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Even though Weber State University Student Association positions are important, only some of the positions attract a significant amount of votes, and few students run for the available positions. Many senate positions end up running uncontested — if not initially vacant before another candidate is recommended.

Student Government Elections are held annually during spring semester at WSU, allowing students to vote for student presidential and vice presidential seats who lead the university throughout the academic year.

Student body President Bret Alexander believes more needs to be done to help ensure a better-represented office is accomplished with higher voter turnouts. These initiatives have included setting up official WSU social media accounts on platforms such as Instagram, giving out candy to students in between classes and much more.

According to Alexander, these initiatives happened after the 2017-18 elections, which had a significant drop in voter turnout. While the voter constituency consists of all students at Weber State University, only a fraction came out to vote.

Tara Peris, director of student involvement and leadership, believes students having to vote through WeberSync in the past was a large factor in the low numbers of students voting. According to activities Vice President Michelle Thao, voter turnout had been decreasing for years under WeberSync, and a solution had been under consideration for a long while. The current solution is to run the voting through Canvas.

“Aulola Moli, the past student body president, was the direct person who thought this would be a good change to encourage student voting turnout,” Thao said. “She got this idea during her Utah Student Association meeting, when she discovered that most other universities held their voting process on Canvas.”

The switch to Canvas, as well as other initiatives introduced by Moli and continued by Alexander, may have helped contribute to a higher voter turnout for 2018–19 and 2019–20.

According to Alexander, this was an all time high for WSUSA, which is something they hope to continue in the future.

“Last year had a good turnout for voters due to the use of marketing for elections week,” Thao said. “Usually the Student Involvement and Leadership has their intern help market the elections week. I think the elections committee did a great job spreading the word that elections were coming and raising awareness.”

Measuring success for the Student Senate is more difficult to pin down, as the number of constituencies can vary wildly between positions throughout the years. Legislative Vice President Kade Crittenden believes the best way to measure success is by the number of candidates running for a position. Crittenden explained that if only one person is running for a position, then they will automatically be elected.

For those who have run, they have found the process to be easier than what they previously anticipated.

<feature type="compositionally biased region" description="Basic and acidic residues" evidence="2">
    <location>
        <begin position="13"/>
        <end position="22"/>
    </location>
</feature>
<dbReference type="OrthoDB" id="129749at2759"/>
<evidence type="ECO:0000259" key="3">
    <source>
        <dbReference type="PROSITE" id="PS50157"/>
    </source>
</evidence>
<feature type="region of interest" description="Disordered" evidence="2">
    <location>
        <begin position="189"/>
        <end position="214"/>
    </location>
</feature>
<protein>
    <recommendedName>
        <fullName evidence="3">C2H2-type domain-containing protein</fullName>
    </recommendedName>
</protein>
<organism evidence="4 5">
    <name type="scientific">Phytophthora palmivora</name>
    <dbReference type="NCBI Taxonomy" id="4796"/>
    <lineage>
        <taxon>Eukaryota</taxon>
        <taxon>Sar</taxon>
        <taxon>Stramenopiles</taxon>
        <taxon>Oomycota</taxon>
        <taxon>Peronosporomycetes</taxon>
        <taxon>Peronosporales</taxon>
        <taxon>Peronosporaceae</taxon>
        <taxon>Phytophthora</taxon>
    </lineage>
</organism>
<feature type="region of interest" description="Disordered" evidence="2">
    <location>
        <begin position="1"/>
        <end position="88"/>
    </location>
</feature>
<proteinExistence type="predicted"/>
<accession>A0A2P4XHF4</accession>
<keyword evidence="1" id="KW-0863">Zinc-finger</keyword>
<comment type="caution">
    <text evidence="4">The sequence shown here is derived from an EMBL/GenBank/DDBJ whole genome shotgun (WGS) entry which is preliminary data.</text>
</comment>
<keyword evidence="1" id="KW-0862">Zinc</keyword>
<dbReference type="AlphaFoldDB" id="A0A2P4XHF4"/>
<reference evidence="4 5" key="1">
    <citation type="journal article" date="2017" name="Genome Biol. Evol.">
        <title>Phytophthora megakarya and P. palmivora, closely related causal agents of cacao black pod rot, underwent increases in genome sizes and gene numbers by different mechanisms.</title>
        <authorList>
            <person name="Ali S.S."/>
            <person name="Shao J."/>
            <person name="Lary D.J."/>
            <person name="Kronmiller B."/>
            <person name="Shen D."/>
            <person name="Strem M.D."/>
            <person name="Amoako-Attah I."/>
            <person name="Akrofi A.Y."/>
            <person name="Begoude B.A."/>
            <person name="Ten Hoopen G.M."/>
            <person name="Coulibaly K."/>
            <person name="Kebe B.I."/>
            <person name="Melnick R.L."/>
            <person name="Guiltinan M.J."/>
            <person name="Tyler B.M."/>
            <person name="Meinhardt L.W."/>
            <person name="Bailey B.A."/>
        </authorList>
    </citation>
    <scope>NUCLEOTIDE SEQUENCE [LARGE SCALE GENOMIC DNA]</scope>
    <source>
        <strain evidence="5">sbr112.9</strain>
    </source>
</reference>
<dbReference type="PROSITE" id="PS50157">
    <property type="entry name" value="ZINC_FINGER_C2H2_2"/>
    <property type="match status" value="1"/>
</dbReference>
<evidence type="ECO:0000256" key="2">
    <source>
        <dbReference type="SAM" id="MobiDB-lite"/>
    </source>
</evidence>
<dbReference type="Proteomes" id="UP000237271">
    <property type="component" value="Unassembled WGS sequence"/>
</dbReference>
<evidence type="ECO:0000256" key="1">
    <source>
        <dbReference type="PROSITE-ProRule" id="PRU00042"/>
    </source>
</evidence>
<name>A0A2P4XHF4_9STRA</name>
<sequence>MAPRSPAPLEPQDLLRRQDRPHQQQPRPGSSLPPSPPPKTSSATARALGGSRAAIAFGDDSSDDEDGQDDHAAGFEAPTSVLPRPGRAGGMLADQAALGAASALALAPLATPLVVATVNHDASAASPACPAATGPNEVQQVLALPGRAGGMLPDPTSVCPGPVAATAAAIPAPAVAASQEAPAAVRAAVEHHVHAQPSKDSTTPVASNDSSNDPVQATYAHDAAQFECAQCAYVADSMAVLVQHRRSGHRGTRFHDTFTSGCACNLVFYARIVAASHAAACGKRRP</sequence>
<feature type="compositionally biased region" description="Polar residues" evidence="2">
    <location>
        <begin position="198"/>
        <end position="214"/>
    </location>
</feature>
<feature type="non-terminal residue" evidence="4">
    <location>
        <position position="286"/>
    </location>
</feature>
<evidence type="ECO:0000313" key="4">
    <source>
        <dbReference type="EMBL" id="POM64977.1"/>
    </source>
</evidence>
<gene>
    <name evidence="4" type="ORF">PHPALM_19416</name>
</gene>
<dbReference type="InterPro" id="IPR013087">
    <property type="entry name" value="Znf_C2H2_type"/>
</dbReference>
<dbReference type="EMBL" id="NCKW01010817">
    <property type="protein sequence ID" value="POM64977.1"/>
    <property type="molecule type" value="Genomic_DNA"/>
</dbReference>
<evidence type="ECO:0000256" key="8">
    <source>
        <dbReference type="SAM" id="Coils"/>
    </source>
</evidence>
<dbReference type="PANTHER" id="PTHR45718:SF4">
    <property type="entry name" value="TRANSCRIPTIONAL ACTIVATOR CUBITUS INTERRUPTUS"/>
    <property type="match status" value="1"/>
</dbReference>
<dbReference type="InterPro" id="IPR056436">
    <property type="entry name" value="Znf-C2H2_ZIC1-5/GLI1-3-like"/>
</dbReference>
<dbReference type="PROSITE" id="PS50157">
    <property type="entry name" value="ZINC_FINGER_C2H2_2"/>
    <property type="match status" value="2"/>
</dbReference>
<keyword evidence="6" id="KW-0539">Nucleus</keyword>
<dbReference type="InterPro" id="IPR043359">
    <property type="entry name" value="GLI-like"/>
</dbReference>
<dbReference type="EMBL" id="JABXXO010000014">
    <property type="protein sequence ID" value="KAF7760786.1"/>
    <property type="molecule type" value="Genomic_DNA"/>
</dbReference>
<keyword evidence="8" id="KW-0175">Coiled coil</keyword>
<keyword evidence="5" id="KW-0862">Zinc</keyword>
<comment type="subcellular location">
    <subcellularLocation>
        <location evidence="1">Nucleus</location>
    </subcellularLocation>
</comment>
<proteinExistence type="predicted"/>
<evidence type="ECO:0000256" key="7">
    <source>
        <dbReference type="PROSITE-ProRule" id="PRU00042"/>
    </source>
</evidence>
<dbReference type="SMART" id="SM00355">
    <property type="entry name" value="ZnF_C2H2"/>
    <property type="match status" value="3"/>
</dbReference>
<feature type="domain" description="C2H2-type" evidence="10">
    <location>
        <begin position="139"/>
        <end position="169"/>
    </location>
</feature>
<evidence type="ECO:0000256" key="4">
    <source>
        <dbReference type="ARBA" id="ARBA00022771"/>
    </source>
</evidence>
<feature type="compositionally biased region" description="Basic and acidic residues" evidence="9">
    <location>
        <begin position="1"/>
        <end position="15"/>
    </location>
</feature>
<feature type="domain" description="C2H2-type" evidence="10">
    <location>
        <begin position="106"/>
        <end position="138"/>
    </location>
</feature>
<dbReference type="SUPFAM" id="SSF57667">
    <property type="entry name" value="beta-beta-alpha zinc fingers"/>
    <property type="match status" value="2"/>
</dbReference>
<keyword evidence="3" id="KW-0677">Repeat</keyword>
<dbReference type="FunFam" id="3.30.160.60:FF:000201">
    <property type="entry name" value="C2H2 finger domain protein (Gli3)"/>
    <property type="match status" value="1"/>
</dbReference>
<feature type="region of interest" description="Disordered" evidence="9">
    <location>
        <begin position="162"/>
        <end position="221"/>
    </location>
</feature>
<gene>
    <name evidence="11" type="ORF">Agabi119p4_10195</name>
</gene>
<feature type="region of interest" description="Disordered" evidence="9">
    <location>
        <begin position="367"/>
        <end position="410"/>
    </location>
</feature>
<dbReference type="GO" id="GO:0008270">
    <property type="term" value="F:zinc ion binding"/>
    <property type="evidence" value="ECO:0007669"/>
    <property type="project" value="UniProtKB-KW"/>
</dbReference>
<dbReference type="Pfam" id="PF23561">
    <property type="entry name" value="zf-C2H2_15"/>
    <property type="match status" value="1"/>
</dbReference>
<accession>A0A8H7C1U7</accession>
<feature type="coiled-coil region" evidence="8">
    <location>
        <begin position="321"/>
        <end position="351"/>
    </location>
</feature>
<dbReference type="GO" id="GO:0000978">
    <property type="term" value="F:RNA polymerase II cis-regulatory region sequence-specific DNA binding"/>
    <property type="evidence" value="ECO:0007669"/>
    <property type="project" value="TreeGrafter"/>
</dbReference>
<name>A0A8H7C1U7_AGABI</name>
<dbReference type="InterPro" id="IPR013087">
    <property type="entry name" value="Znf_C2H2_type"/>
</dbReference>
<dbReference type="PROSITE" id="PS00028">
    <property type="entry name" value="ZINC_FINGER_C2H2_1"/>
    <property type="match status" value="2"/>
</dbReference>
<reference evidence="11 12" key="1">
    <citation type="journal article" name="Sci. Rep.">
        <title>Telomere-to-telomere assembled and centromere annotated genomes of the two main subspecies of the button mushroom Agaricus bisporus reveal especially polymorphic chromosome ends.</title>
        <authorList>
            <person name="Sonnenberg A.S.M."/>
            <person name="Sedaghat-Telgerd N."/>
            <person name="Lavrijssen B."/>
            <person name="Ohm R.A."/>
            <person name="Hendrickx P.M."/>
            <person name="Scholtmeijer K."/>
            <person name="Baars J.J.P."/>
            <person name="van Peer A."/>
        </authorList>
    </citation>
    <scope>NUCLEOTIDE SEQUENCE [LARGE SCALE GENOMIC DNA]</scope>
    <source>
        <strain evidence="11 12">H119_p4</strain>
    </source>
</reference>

“At the beginning of the spring semester, we host the election packets on our website and also have print copies,” Peris said.

She said that once the interested students meet with their academic advisor, they and the advisor will sign a Declaration of Candidacy after going over the rules and regulations regarding the campaign itself.

The 2020-2021 Declaration of Candidacy is due 5 p.m. on Feb. 7. A candidate must be a full-time student during the spring semester and have at least a grade point average of 2.5. Most of this can be accomplished ahead of time for any student looking to get a head start.

After the student is found to be eligible, they will then be required to attend a rules meeting the week before campaigning begins. There, they will meet the Student Elections Committee, who is appointed by the current president and legislative vice president.

One of the campaign rules is a maximum cap on spending for campaigning purposes, and in spring 2020, the cap is $500. If the candidate chooses to fund their campaign, it must come from their own personal funds, and the candidate must be able to provide documentation of their campaign spending. Candidates can accept donations, but these items must be declared as part of spending.

One of the most common disqualifications that occur among candidates is an inability to show what they spent on their campaign. If a student is running, it is recommended that the student keeps all their receipts until the very end. Once the campaign actually begins, candidates will have a lot of options to reach out to potential voters.

Many of the elected candidates spent the majority of their campaign speaking to students in person. According to Alexander, he spent campaign time hanging around bus stops and talking to students.

His strongest recommendation is to memorize an elevator speech. Having a short, 30-second long speech talking about who he was, why the student should vote and why they should vote for him was something he always tried to have on hand.

According to Thao, the strategies she observed during the many years she ran for office included personally talking with students and asking them to vote. Many are not aware that elections may be occurring. Thao said giving away free items such as water bottles and fruit snacks always attracts students.

Crittenden said an important component to his success was maintaining a network of friends and colleagues across the campus. Many students do not live on campus and spend a very short amount of time there before and after class. Having the ability to reach out to his constituents by word of mouth is important in an environment where they might not know of the elections from any other conventional means.

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